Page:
The Work

March 23, 2012 5:19 PM

John Edwards, a Man of Many Lawyers, Shuffles Legal Team Once Again

Posted by Brian Baxter

Not since Joe Francis have we seen someone shake up their legal roster as often as John Edwards, who is scrambling to cobble together a defense team as federal prosecutors raise conflict-of-interest concerns about his counsel of choice.

Womble Carlyle Sandridge & Rice is the latest firm to drop Edwards as a client, as the former Democratic presidential candidate gets set for trial next month on charges he violated federal campaign finance laws. The trial has already been delayed several times.

In an 11-page memorandum and order handed down Wednesday, U.S. district court judge Catherine Eagles approved Edwards's hire of new attorneys from North Carolina firm Smith Moore Leatherwood, who replace Charlotte-based Womble Carlyle partners James Cooney III and Claire Rauscher.

John Edwards Campaign Trail

Edwards, who once could count on the political donations of many an Am Law 200 attorney, initially turned to lawyers from Skadden, Arps, Slate, Meagher & Flom, Womble Carlyle, and Raleigh's Tharrington Smith for his defense team, according to our previous reports.

But the Skadden squad led by former White House counsel Gregory Craig withdrew last August, noting that its representation was limited to Edwards's initial court appearances. Edwards then hired Chadbourne & Parke white-collar defense and litigation head Abbe Lowell as lead counsel.

Federal prosecutors claim that Lowell himself is conflicted out of cross-examining Lisa Blue, the widow of late trial lawyer and former Edwards campaign chairman Fred Baron. Blue testified before a federal grand jury probing Edwards and could be called again as a government witness next month. Lowell previously represented both Blue and Baron, who died of a rare blood disorder in October 2008.

Before his death, Baron, a founder of Dallas's Baron & Budd, told sibling publication Texas Lawyer that he paid former Edwards aide Andrew Young hush money and relocation expenses for Rielle Hunter, a woman with whom Edwards has admitted having an extramarital affair. Hunter later told GQ that she and Edwards had a child together—a story first broken by the National Enquirer. (Click here for a list of the key figures in the Edwards case.)

Edwards, 58, is accused of violating federal campaign finance laws by tapping his campaign for $925,000 in political donations to pay for Hunter's relocation in order to conceal the illicit relationship while he pursued the Democratic presidential nomination in 2008. Hunter, who was given an immunity deal by federal prosecutors this month, pursued separate litigation against Edwards's ex-aide Young in order to retrieve an alleged sex tape of her and Edwards he once had in his possession.

While not a party to Hunter's invasion of privacy suit against Young, Edwards was subpoenaed as a witness in the litigation, and turned to Womble Carlyle for counsel in the matter. Hunter and Young settled their dispute in February, with the tape in question being scheduled for destruction.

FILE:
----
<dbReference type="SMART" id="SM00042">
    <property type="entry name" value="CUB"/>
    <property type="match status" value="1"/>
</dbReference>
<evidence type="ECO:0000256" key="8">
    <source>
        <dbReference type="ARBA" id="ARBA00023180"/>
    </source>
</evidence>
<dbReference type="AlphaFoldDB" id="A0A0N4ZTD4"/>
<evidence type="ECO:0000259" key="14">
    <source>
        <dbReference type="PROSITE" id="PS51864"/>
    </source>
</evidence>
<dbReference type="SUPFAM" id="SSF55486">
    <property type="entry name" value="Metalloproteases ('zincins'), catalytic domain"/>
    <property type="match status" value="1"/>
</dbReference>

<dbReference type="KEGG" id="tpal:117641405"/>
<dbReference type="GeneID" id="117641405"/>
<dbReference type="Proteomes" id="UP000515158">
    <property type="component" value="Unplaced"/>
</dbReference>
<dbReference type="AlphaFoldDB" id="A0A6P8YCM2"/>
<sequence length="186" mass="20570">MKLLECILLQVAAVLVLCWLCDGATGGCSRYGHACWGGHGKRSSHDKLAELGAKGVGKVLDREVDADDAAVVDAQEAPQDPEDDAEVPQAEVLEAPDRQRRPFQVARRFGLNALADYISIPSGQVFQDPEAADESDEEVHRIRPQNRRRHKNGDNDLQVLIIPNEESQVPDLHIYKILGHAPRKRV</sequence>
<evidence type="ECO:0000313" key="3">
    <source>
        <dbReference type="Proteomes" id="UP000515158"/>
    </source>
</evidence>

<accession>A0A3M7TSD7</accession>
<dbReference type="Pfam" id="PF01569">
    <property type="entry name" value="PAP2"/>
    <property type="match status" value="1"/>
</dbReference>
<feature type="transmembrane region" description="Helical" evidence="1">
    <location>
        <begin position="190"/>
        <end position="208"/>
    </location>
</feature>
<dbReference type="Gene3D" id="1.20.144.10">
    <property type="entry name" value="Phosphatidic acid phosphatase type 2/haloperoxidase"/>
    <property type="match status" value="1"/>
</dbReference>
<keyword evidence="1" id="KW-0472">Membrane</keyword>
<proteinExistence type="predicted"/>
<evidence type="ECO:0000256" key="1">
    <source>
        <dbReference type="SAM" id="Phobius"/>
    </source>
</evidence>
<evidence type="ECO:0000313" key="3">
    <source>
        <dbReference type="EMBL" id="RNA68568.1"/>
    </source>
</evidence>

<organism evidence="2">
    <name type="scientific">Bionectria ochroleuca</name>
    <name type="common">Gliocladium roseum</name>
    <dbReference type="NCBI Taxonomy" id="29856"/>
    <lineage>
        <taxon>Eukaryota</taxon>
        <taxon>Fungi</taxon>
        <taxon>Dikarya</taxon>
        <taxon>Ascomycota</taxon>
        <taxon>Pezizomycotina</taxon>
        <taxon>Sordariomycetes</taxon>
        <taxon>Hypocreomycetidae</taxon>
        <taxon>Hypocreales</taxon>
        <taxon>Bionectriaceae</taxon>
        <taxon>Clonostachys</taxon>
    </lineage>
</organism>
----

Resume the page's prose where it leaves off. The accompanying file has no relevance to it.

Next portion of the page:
Hunter was represented in the litigation with Young by Smith Moore partners Alan Duncan and Allison Van Laningham, both of whom sought to be added to Edwards's legal team for his upcoming criminal case. That drew the ire of federal prosecutors, who claimed the Smith Moore lawyers could have a conflict.

But Eagles ruled from the bench last week that Duncan and Van Laningham could join Edwards's defense team, noting that Hunter had signed a waiver and has long had separate criminal counsel, Michael Critchley, Sr., of Roseland, New Jersey-based Critchley, Kinum & Vazquez. Portions of Hunter's testimony at trial—she is scheduled to be cross-examined by Chadbourne's Lowell—are expected to be supportive of  Edwards.

As for Womble Carlyle, Edwards's move to hire Duncan and Van Laningham marked the end of the firm's representation of the one-time U.S. senator from North Carolina. Cooney, who represented a lead defendant turned law student in the controversial Duke lacrosse rape case, notified the court earlier this month of his firm's intention to withdraw from the case.

Cooney declined The Am Law Daily's request for comment on Friday about his reason for dropping out of the case, but noted it wasn't because of any conflict. Conflicts did, however, claim another longtime Edwards lawyer, Tharrington Smith name partner Wade Smith, who, like Cooney, also had a role in the Duke case.

Smith filed his filed his notice of withdrawal representing Edwards in October after federal prosecutors suggested he might have a conflict of interest. Smith could be called to testify about a 2009 phone call he had with a financial adviser for Rachel "Bunny" Mellon, an elderly socialite who provided the bulk of the money the Edwards campaign used to pay off Hunter back in 2008.

Edwards once worked as an associate at Smith's firm before becoming a high-profile plaintiffs' lawyer in North Carolina. (In his 2003 book Four Trials, Edwards recounts the biggest cases in his career, including a $25 million personal injury verdict against Sta-Rite Industries in 1997, one of the largest awards in North Carolina history.)

Edwards's upcoming criminal trial—jury selection is tentatively scheduled for April 12—isn't the only legal matter he has had to contend with recently. Edwards and his new lawyers from Smith Moore are denying a report that he was a client of New York's so-called "Soccer Mom Madam" while running for president in 2008.

And in a 223-page report released last week, the Federal Election Commission ordered Edwards's now-defunct presidential campaign to repay $2.1 million to the U.S. Treasury Department for excess funds dispersed during the 2008 election cycle.

Edwards is being represented by Washington, D.C.'s Utrecht & Phillips in the FEC inquiry.

Photo: Peter Smith, Wikimedia Commons

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